Slice of Life: Wondering About Wonder

It’s Tuesday and time for Slice of Life with Two Writing Teachers. Thank you Tara, Beth, Stacey, Anna, Betsy and Dana for the this place to share our writing. Post a slice of your own and read more here.
11454297503_e27946e4ff_hWhat Readers Really Do authored by Vicki and Dorothy Barnhouse has been the basis of much of my thinking about reading instruction, and last Friday I had the privilege to spend a full day of thinking  with colleagues and Vicki Vinton. This book has helped me understand the relationship between learning and instruction in general. 

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As I plan for the week and then re plan after each lesson, I am always measuring how much I do and how much students do. Every day my teacher-self fights the desire to step in and do more. Every day I hold myself in check, trying to up the percentage of what students do.

I try to hold back and listen to what students are saying and thinking. Even when what they say seems so off, if I really listen I see threads of their logic that link back to the original work or thought. By hearing their thinking that initially appears as misunderstanding, often proves to be so instructive for me and is what drives my next steps. 

Seeing the world and the lesson through students’ eyes is really my job. Sitting in their shoes looking back at me is a true reflection on what learning is going on.

Tonight I am looking back at our read aloud Wonder by RJ Palacio. We started the book with the simple and straight forward thinking about our reading as put forth in WRRD by asking students what do they know and what do they wonder about as they process through the text.

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Before we started the chapter called “Locks” I asked students to look back on their thoughts and share what they noticed so far. What popped out at them and what were they wondering about. I recorded their thoughts.

One student said, “I looked Auggie up on the internet and I saw a trailer for the movie, but it didn’t let me see what he looked like.”

Another student wonders, “Does he have a lip?”  (I wonder why he is wondering about the lip, that seems so insignificant but I write it down.)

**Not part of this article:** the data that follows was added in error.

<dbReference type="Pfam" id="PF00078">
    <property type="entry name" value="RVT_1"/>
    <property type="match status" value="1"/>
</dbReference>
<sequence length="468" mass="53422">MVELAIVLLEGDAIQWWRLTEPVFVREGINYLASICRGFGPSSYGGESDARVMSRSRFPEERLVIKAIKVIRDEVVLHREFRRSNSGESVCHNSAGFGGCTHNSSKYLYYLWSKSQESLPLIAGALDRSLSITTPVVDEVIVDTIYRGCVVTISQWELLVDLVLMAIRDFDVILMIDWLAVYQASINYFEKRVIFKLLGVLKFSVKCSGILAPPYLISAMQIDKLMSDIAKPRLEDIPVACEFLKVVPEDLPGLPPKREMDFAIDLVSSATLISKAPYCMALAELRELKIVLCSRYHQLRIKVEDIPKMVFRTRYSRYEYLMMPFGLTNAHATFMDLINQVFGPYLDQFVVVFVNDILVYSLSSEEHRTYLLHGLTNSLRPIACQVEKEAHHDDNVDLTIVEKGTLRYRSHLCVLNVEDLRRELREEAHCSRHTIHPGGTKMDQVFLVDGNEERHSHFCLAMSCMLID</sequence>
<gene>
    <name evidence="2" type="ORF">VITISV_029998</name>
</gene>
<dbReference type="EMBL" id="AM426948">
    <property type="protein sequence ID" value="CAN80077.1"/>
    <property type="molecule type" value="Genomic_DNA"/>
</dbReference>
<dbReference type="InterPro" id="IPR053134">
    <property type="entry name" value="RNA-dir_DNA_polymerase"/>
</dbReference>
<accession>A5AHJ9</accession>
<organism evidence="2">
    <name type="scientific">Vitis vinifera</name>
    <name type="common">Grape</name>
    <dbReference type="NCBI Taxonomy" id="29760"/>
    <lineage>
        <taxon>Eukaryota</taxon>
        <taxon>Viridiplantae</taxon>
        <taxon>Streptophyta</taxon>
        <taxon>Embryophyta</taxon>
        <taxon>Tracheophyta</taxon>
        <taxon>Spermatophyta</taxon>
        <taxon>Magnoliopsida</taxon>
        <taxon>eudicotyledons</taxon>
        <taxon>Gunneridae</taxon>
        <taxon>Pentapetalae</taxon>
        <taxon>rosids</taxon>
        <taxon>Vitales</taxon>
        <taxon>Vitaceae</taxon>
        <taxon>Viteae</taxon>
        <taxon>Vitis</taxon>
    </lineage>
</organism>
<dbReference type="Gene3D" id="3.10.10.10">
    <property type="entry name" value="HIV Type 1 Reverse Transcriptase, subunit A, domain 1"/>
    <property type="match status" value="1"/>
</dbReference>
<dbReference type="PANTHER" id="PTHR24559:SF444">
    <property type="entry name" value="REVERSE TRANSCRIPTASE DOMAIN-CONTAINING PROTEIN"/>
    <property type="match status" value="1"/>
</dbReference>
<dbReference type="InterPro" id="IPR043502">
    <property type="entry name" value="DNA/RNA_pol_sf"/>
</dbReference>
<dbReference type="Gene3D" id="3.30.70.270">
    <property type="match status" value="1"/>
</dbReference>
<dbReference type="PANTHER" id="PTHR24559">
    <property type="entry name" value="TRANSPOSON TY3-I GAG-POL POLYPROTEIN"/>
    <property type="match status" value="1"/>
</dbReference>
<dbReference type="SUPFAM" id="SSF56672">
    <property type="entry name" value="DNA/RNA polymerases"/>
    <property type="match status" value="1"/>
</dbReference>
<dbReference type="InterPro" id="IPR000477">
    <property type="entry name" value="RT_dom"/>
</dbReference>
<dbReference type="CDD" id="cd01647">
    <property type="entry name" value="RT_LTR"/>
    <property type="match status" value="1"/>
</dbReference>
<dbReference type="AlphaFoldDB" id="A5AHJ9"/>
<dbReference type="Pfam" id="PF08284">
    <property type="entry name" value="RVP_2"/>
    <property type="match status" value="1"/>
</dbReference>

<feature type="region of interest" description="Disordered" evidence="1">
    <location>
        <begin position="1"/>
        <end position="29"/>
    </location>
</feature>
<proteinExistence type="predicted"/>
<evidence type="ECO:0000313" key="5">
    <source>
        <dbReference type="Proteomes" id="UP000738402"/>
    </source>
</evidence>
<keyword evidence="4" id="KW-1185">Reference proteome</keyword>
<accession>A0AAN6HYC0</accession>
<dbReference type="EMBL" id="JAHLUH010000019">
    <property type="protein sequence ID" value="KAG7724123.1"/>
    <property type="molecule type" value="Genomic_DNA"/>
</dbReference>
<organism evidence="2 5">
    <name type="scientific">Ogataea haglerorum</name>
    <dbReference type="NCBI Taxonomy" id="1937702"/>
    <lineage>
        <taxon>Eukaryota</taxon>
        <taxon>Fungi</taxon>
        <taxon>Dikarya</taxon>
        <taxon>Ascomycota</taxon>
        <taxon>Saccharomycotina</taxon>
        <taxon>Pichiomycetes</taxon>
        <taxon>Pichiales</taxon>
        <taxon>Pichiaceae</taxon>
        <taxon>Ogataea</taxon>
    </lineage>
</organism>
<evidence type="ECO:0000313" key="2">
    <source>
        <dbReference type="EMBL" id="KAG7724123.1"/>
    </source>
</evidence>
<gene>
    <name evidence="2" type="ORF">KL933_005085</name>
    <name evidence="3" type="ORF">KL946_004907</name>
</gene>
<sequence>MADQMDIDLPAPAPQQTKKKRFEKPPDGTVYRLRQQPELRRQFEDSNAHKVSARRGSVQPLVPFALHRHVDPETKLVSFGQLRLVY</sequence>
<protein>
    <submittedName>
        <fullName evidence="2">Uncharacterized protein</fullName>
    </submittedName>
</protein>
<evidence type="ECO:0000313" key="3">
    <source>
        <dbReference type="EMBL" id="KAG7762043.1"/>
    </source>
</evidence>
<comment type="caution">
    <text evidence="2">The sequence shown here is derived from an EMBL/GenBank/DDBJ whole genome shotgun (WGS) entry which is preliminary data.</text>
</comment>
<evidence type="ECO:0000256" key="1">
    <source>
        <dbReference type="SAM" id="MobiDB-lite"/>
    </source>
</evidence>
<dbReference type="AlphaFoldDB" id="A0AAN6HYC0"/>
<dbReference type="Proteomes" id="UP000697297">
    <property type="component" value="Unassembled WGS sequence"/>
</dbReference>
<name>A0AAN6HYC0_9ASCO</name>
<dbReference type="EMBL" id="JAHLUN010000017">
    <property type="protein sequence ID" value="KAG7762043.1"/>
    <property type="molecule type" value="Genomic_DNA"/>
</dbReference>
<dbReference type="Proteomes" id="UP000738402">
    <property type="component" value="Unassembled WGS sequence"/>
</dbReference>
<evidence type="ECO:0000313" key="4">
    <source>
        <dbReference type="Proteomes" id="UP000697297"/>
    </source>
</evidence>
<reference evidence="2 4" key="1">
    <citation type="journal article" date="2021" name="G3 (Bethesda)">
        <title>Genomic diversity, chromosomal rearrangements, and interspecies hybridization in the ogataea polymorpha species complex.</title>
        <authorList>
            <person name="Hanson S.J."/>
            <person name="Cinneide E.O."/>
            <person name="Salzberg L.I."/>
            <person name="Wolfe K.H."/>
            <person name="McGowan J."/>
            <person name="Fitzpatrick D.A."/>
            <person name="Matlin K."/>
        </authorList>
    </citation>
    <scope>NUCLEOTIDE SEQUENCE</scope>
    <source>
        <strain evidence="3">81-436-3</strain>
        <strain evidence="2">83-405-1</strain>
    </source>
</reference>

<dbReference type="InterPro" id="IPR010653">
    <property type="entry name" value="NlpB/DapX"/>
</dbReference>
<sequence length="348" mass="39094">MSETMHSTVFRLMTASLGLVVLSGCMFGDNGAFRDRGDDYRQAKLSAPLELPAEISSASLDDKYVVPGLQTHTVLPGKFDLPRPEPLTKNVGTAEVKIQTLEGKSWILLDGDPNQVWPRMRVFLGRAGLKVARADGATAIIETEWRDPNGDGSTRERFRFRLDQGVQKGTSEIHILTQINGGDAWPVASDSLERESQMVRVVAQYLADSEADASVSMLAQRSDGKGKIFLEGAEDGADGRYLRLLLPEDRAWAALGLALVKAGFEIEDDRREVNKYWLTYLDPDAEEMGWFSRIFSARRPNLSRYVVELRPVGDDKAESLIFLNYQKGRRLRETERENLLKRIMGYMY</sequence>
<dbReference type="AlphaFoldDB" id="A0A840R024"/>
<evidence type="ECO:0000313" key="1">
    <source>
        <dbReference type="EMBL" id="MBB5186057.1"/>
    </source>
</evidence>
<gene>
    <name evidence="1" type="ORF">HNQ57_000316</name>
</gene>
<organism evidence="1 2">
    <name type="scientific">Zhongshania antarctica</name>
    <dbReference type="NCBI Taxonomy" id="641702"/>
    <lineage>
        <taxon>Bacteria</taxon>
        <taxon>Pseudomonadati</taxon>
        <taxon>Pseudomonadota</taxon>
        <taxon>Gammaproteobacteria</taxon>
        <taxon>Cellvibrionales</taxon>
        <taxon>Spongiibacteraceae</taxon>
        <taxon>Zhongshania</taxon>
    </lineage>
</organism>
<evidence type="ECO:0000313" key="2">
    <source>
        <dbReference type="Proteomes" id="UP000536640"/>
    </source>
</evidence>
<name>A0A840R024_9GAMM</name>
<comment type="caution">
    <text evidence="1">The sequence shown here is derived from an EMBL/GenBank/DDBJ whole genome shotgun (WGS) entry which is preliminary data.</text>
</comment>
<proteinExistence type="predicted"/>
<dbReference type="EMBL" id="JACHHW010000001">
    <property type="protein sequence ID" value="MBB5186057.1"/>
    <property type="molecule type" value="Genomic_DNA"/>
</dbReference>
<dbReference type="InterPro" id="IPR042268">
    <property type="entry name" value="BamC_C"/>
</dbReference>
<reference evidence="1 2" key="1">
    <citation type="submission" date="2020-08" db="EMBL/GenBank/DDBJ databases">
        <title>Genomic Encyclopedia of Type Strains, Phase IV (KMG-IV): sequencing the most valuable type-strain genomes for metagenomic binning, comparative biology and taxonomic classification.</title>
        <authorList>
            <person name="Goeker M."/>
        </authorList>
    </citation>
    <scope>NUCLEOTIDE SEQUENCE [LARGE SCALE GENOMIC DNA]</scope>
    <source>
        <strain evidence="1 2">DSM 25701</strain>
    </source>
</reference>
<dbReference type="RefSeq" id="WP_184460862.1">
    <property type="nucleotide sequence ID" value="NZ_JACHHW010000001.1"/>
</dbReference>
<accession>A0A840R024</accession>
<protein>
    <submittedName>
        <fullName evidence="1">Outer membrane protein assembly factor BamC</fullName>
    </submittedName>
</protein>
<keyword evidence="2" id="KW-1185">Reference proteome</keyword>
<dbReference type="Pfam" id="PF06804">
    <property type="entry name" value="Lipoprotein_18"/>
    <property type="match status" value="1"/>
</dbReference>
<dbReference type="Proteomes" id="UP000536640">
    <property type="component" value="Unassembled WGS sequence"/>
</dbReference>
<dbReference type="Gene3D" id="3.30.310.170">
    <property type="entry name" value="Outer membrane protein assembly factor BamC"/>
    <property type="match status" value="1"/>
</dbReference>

And yet another student chimes in with, “I’m having such a hard time picturing him because, I don’t know what he looks like.”

Others add, “Yeah, in the beginning it just says about how he looks worse than you would think.”

“And how people are whispering behind cupped hands.” 

“But what does he look like?”

Part of me wants to say, well why do you think the writer didn’t tell you this? Why is she leaving us so in the dark? What do you think that means? But I restrain myself and just write down their comments.

Another part of me is so pleased that Auggie has lingered with a student enough to look it up on the internet outside of class. His own curiosity drove him to it.

So thinking about some the work Vicki shared with us on Friday, I consider possible approaches to pursue this line of inquiry.

One path we could take would be to ask what does your wondering make you think. This is a replicable move across texts. It is clearly what readers or thinkers can do with a wonder. Sometimes we look it up and find the answer and sometimes we look it up and find no answer, so we have to think about our wondering to find an answer.  

Another way we could go is to explore this line of inquiry in the text. Perhaps, if we read closely, there might be some clues we could uncover. Thanks to Kindle the work is easy. I searched for “looks” and “face” and this is what I got:

I won’t describe what I look like. Whatever you’re thinking it’s probably worse.

 

No one had any idea I would come out looking the way I look.

 

The doctor’s realized there was something wrong with my face, but they didn’t think it was going to be bad. They told mom and dad I had a cleft palate.  (maybe that’s why students were wondering about his lip)

 

She said when she looked down into my tiny mushed-up face for the first time, all she could see was how pretty my eyes were.